The role of cardiac progenitor cells in myocardial regeneration
09 / 2004 - 01 / 2010
Nederlandse Organisatie voor Wetenschappelijk Onderzoek (NWO)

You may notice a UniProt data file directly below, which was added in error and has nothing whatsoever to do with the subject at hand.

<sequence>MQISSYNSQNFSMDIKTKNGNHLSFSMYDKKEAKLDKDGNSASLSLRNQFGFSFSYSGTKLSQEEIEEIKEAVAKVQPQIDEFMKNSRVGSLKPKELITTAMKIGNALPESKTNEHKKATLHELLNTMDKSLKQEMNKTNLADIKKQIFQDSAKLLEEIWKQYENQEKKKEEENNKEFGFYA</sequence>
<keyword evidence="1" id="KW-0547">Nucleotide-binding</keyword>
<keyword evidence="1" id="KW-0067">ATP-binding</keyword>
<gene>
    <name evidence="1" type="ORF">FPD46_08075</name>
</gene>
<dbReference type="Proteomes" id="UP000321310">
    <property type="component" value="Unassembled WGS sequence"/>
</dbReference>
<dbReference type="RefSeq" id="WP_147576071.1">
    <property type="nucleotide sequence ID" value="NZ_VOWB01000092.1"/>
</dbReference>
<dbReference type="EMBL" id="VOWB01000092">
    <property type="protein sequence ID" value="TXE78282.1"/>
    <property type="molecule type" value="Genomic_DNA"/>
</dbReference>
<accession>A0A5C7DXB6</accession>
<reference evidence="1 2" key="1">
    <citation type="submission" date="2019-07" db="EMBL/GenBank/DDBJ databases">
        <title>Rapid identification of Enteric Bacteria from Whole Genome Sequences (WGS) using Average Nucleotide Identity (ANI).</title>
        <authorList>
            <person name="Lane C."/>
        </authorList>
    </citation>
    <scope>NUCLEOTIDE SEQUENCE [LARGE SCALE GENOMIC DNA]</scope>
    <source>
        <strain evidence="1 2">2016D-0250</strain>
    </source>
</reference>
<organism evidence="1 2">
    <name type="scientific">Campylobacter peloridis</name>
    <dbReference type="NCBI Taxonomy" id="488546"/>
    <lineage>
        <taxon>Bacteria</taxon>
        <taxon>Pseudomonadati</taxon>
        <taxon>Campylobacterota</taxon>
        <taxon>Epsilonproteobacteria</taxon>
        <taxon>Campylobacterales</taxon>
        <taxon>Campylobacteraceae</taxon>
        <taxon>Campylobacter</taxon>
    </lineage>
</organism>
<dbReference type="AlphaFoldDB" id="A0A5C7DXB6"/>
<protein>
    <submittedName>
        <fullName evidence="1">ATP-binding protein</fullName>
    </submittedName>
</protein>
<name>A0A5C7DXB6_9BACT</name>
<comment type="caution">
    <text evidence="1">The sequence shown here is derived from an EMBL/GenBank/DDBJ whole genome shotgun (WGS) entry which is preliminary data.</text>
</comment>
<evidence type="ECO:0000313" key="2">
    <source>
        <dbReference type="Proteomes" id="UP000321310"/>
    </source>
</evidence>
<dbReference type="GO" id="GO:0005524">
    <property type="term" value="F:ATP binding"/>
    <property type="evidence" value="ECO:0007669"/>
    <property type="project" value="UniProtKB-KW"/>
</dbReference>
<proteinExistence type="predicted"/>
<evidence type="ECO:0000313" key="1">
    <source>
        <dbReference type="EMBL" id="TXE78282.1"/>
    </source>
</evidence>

Adult cardiomyocytes have a limited potential to divide. After myocardial infarction, injured cardiomyocytes are replaced by fibrotic tissue promoting the development of heart failure. Cell transplantation has emerged as a potential therapy and stem cells may be an important and powerful cellular source. Although stem cells have been isolated from many adult tissues, the search for a cardiac stem cell has been considered futile given the accepted lack of regenerative potential of cardiomyocytes. Pluripotent adult stem cells are presently the most attractive option to explore for transplantation as they are autologous. While clinical trials have already been initiated using adult stem cells, findings suggest that the predominant in vivo effects may be neoangiogenesis or arteriogenesis and not cardiomyocyte differentiation. While this may be useful in early post-infarct phases, it is crucial that new stem cell sources that are more effective in cardiomyocyte replacement be investigated. The recently discovered cardiac progenitor cells (CPCs) may have this potential; however a thorough understanding of how these cells function, how they might be expanded in culture and their true potential as a source for cell transplantation remains to be elucidated. The aim of this application is 1) to establish the importance of CPCs in the heart in vivo for myocardial repair and 2) to obtain new insights into the molecular signals required for self-renewal, expansion and differentiation of CPCs. We will use three approaches: 1) determine the role of CPCs in myocardial repair using lineage specific ablation in mice, 2) obtain new insights into the molecular signals governing self-renewal, differentiation and plasticity of CPCs by performing a genome wide screen in human and mouse CPCs in development, disease and normal hearts, 3) isolate CPCs from human adult heart, and assess whether these CPCs may be exploited for transplantation therapy.